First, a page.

Institute of Public Affairs: How to maintain interest in democracy in Polish society? 

31 January 2024 | Members' Corner

Huge dissatisfaction with the economic and political situation in the country motivated Poles to participate in the last elections. As a study by the Institute of Public Affairs (IPA) shows, this dissatisfaction is not a simple reaction, but the result of a deeper crisis of faith in democracy, in which politicians fail to solve fundamental social problems. The survey report identifies not only the problem itself, but also valuable suggestions for the future on how to solve it.

15 October 2023 saw a record high voter turnout, boosted in particular by more young people and women than usual. There were not many voices predicting this beforehand. But some clues could be found. Much is explained by the report of the survey carried out by the IPA before the elections, released in December 2023, entitled “Public sentiment, activism and attitudes towards democracy according to Polish public opinion”. 

It shows not only the dramatically high level of dissatisfaction of Poles with the situation in the country – both political and economic, and with the activities of the government of the day. What is more, the group most dissatisfied with the situation turned out to be young people (up to 29 years of age). Among them, as many as 80% declared themselves dissatisfied. This situation was accompanied by a further decline in trust in the most important institutions of representative democracy – parliament, government and the president. At the bottom of the trust scale were political parties. Young people distrusted all these institutions twice as much as the entire society. 

Approaches to democracy 

The opinions of two social groups proved to be the most divergent in their attitudes towards democracy. Among those under 29, a clear disapproval of how democracy functions in Poland is evident. The smallest group of people in this age group claims that liberal democracy is the best method of governing the country. This attitude stems from their conviction that the system, as it has functioned so far, has not provided solutions to everyday social problems. At the same time, it is among the same young people that there is the smallest group declaring readiness to give up civil rights and liberties in exchange for security in various areas, including economic security. 

At the other end of the scale is the group of the oldest Poles (65+). In this group, there is the greatest support for liberal democracy, as such. But there is similarly high support for the opinion that democracy is good insofar as it provides economic security. Among the same people, there are also the largest groups willing to give up civil rights and liberties for physical and economic security. Clearly older people have different needs and priorities, which is probably due to their daily life experiences. However, these translate into their assessment of democracy and the political offerings they receive from the parties operating in the country.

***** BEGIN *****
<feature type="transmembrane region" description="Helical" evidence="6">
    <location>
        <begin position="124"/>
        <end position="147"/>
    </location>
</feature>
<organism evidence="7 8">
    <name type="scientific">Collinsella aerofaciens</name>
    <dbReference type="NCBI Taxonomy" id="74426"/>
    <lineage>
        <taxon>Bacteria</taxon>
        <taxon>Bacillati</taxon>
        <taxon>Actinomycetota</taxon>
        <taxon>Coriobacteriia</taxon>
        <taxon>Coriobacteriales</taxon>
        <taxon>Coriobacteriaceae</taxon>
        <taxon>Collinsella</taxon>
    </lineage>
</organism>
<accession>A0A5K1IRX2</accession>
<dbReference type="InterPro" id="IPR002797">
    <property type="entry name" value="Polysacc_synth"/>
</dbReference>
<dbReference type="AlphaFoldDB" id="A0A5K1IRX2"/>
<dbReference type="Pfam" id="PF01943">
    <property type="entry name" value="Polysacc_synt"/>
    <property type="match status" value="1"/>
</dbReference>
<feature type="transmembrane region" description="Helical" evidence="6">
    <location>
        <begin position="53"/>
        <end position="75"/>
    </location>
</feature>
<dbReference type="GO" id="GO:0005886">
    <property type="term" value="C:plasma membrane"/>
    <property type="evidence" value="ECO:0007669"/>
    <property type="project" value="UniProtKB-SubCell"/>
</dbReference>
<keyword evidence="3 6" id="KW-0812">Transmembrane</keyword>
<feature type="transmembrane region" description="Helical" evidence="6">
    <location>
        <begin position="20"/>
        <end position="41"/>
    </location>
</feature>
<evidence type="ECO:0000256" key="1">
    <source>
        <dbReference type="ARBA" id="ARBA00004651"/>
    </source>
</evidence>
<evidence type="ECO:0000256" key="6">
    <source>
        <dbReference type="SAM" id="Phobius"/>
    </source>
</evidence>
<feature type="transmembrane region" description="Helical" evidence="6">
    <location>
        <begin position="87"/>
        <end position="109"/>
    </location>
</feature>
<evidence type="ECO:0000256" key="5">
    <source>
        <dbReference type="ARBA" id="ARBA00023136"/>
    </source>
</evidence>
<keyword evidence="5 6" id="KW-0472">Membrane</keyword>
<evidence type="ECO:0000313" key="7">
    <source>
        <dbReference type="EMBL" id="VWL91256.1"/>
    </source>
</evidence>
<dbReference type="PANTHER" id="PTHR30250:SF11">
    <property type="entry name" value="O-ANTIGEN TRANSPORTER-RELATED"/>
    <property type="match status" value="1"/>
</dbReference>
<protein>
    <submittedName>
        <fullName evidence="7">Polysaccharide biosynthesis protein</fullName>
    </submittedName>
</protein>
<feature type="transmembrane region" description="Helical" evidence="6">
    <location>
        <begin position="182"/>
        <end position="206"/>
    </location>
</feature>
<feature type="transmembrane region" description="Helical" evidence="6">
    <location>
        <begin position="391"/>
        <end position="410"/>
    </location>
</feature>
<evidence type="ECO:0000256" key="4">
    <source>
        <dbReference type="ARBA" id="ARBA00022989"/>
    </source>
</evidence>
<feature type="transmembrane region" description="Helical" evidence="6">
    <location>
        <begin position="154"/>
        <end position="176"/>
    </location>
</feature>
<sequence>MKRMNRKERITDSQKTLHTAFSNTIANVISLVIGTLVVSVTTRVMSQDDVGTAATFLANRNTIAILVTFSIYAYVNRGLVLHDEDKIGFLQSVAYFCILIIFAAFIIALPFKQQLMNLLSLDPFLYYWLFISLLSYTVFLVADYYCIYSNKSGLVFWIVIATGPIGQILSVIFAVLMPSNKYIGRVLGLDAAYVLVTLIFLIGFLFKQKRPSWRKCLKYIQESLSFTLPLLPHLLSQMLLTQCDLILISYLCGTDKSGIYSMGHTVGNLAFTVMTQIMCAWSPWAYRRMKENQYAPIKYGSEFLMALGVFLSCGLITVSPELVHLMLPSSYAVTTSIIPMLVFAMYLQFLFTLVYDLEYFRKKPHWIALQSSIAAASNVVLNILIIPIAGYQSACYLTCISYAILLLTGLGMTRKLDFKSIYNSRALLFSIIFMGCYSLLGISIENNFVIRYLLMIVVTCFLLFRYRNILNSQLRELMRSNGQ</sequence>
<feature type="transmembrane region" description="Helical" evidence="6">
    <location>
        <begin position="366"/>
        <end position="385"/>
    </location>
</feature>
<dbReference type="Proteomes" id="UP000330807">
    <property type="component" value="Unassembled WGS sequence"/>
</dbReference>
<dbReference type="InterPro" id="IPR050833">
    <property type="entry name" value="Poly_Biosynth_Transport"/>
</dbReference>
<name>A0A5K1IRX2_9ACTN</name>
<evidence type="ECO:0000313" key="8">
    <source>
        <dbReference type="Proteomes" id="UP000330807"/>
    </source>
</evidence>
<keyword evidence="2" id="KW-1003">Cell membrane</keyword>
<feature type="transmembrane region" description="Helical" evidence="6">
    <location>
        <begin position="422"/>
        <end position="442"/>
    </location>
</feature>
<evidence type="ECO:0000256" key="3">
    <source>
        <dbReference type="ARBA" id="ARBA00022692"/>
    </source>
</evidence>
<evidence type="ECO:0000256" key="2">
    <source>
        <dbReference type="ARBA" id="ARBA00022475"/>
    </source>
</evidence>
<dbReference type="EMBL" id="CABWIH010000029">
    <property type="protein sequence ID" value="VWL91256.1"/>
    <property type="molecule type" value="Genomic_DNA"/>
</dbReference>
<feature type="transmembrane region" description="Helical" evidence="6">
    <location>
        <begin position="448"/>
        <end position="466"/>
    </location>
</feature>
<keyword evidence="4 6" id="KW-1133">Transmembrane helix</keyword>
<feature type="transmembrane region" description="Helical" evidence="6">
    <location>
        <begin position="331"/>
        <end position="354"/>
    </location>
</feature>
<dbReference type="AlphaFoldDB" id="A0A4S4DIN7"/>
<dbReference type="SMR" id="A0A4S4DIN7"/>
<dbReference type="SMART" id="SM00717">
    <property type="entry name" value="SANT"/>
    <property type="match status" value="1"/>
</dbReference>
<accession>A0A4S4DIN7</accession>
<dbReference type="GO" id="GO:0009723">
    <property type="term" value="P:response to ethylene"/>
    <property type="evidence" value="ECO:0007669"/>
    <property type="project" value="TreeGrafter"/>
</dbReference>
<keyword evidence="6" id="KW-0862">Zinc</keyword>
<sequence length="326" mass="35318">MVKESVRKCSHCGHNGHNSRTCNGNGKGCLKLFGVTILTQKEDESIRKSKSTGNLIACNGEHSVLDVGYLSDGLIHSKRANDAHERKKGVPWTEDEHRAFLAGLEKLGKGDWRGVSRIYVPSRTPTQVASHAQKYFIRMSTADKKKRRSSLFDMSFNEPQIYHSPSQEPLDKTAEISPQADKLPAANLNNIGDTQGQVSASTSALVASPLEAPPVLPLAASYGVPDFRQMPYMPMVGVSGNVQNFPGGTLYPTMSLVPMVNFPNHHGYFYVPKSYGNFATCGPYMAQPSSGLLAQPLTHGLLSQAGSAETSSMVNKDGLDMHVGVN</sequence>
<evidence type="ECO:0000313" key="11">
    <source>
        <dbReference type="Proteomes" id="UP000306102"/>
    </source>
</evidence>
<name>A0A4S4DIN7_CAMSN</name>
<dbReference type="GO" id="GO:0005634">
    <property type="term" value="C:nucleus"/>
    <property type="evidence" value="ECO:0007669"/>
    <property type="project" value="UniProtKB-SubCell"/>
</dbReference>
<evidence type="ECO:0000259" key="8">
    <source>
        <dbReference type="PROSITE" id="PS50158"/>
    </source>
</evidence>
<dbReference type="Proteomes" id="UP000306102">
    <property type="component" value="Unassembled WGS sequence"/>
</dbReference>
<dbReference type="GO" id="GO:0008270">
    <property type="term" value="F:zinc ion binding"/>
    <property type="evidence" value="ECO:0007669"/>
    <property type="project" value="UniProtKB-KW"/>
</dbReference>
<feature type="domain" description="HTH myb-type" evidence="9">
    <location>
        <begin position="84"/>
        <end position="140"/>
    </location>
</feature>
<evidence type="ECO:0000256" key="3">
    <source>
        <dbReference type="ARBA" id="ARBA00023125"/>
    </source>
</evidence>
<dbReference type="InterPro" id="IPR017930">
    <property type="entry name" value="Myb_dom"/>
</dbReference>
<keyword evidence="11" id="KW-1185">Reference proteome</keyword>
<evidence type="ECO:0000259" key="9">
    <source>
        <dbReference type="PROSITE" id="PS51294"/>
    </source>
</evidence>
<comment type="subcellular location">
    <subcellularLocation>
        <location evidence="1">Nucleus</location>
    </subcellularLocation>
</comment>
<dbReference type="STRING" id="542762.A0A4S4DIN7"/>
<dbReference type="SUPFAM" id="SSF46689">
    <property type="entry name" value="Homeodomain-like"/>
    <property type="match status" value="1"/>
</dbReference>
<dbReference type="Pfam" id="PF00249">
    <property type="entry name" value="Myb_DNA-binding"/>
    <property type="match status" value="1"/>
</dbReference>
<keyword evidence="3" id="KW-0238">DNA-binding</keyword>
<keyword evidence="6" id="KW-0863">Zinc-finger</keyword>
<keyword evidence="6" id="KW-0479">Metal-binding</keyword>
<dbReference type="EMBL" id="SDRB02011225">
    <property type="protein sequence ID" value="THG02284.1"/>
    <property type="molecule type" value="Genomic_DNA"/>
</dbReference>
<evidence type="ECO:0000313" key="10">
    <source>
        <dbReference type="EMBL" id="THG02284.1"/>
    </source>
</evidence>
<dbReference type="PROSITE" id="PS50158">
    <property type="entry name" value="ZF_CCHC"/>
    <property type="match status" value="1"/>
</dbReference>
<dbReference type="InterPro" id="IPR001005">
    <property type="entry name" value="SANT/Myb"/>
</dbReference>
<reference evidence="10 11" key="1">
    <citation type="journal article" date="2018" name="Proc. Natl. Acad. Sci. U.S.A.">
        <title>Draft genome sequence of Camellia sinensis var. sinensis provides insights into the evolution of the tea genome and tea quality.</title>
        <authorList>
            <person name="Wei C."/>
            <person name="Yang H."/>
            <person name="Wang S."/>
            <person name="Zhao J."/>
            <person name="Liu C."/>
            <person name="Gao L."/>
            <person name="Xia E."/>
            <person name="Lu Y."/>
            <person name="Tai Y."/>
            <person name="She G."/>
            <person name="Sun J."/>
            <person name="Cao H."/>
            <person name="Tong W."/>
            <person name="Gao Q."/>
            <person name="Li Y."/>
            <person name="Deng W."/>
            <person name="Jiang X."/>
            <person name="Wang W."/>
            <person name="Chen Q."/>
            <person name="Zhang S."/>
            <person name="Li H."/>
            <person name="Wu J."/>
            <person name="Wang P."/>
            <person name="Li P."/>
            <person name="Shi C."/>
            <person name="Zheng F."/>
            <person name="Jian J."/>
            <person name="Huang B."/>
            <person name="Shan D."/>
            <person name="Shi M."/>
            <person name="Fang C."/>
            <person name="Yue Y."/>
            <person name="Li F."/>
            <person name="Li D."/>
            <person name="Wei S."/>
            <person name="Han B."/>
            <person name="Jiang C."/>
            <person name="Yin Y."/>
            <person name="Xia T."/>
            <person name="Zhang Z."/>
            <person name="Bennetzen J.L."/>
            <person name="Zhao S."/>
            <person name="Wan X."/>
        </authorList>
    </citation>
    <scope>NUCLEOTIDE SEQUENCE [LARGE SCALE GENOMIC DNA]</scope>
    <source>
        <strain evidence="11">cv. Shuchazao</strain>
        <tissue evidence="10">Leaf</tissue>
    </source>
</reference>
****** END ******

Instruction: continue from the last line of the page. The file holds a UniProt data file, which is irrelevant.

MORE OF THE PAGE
How to reverse unfavourable trends? 

The IPA study also shows what can be done to reverse unfavourable trends in attitudes to democracy and to take advantage of the still evident increased interest among Poles in the functioning of this system: 

  • In order to increase support for democracy, politicians must demonstrate by their activities that the system can deliver tangible results by implementing solutions to problems that are important to people, above all ensuring economic security;
  • Taking such measures will also help build trust in public institutions and politicians themselves. Increasing transparency in public life and making real use of participatory decision-making mechanisms are additional tools for building public trust;
  • Civil society organisations play an important role in stimulating civic activity and breaking down social divisions. Therefore, it is important that they have the opportunity to involve different social groups and build bonds between their members;
  • There is also a need to work with young people and realistically take their opinions into account when making decisions and to inform them about proposals from public institutions and politicians aimed at solving their needs, through the communication channels that young people use most often (primarily social media).

These are just some of the issues discussed in the report. The entire report is available for download at the link: 

The survey was carried out as part of the Central Europe Civic Engagement Programme (CECEP), a 5-year initiative to strengthen the engagement of civic organisations in Central Europe. As part of it, IPA supports coalitions of civic organisations in Poland to increase the effectiveness of their advocacy and communication activities. The currently supported coalitions can be explored in this video: Similar activities are taking place in Hungary. The whole action is coordinated by the National Democratic Institute (NDI). 

Authors of the study: Filip Pazderski, Sonia Horonziak, collaboration Bartłomiej Walczak. 

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